Difference between revisions of "EBC Exercise 03 Installing a Beagle OS"

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m (Download a copy of the Ångström image: Updated for ETC2012 image)
m (Some typo fixes, plus add how to use "bunzip2 -c".)
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[[Category:ECE497]]
 
[[Category:ECE497]]
  
In this class we run [http://www.angstrom-distribution.org/ The Ångström Distribution] on the BeagleBoard. Ångström is a stable and userfriendly distribution if Linux for embedded devices like handhelds, set top boxes and network-attached storage devices and the BeagleBoard.
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In this class we run [http://www.angstrom-distribution.org/ The Ångström Distribution] on the BeagleBoard. Ångström is a stable and user-friendly distribution of Linux for embedded devices like handhelds, set top boxes and network-attached storage devices and the BeagleBoard.
  
 
Here's how to load the Ångström image we'll be using on an SD card.  First get a microSD card that holds at least 4G.
 
Here's how to load the Ångström image we'll be using on an SD card.  First get a microSD card that holds at least 4G.
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== Download a copy of the Ångström image ==
 
== Download a copy of the Ångström image ==
  
Download a copy of the image [http://www.rose-hulman.edu/~yoder/Beagle/ here].  You see several files listed here.  You want to download '''ETC2012.img.bz2''' and '''ETC2012.img.bz2.md5'''.  The first is some 1.5G, so it will take a while.  The second is a check sum file for the first.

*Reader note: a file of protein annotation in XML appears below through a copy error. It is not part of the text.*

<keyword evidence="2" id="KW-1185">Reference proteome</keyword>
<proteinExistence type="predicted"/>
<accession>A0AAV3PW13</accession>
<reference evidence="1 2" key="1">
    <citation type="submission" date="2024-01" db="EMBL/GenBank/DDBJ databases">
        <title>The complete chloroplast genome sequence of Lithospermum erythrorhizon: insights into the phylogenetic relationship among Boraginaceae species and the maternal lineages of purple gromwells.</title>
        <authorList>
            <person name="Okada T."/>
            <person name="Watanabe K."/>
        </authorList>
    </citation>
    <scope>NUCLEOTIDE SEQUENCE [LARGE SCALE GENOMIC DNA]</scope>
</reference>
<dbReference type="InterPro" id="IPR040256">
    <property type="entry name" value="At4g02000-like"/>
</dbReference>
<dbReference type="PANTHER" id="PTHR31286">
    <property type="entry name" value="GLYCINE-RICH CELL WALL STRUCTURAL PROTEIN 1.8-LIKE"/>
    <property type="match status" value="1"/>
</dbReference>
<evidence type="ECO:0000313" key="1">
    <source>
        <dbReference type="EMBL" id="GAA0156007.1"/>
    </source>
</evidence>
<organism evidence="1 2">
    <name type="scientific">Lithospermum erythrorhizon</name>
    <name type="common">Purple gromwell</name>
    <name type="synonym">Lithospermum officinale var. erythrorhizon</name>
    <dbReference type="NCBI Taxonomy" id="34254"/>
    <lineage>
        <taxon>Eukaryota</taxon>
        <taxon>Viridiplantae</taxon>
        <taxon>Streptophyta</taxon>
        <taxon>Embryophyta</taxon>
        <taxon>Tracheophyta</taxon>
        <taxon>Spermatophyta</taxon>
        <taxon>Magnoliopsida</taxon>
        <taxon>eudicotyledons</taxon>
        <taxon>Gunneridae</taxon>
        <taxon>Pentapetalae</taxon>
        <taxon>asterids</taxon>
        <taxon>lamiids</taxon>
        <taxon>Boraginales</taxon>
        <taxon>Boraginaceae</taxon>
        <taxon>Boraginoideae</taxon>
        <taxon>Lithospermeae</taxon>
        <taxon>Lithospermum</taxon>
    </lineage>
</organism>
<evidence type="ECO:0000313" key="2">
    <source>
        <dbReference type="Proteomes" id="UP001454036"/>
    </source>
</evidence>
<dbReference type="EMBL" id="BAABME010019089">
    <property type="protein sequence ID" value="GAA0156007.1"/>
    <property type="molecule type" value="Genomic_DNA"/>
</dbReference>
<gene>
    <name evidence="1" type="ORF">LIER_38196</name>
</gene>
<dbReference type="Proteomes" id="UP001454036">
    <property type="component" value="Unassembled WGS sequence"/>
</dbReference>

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Download a copy of the image [http://www.rose-hulman.edu/~yoder/Beagle/ here].  You'll see several files here.  You want to download '''ETC2012.img.bz2''' and '''ETC2012.img.bz2.md5'''.  The first is some 1.5G, so it will take a while.  The second is a check sum file for the first.   
  
 
Once you have the two files and the card, what you do with them depends on what OS you are running.
 
Once you have the two files and the card, what you do with them depends on what OS you are running.
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The '''-k''' says to keep the compressed file.  This will take a few minutes.   
 
The '''-k''' says to keep the compressed file.  This will take a few minutes.   
  
Insert your microSD card in a reader/writre and find the path to it by running '''System:Administration:Disk Utility'''.  You will see
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Insert your microSD card in a reader/writer and find the path to it by running '''System:Administration:Disk Utility'''.  You will see
  
 
[[File:Screenshot-Disk_Utility.png| 400x293px]]
 
[[File:Screenshot-Disk_Utility.png| 400x293px]]
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Then enter:
 
Then enter:
  
  host$ '''dd if=ETC2012.img  of=/dev/sd''X'' bs=8M'''
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  host$ '''dd if=ETC2012.img  of=/dev/sd''X'' bs=256M'''
 
  host$ '''sync'''
 
  host$ '''sync'''
  
 
Where <code>/dev/sd''X''</code> is the path to your SD card.  This may take 10 minutes.  Mine took about 7.5.
 
Where <code>/dev/sd''X''</code> is the path to your SD card.  This may take 10 minutes.  Mine took about 7.5.
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An alternative recipe is to uncompress and write the content to your SD card all in one move: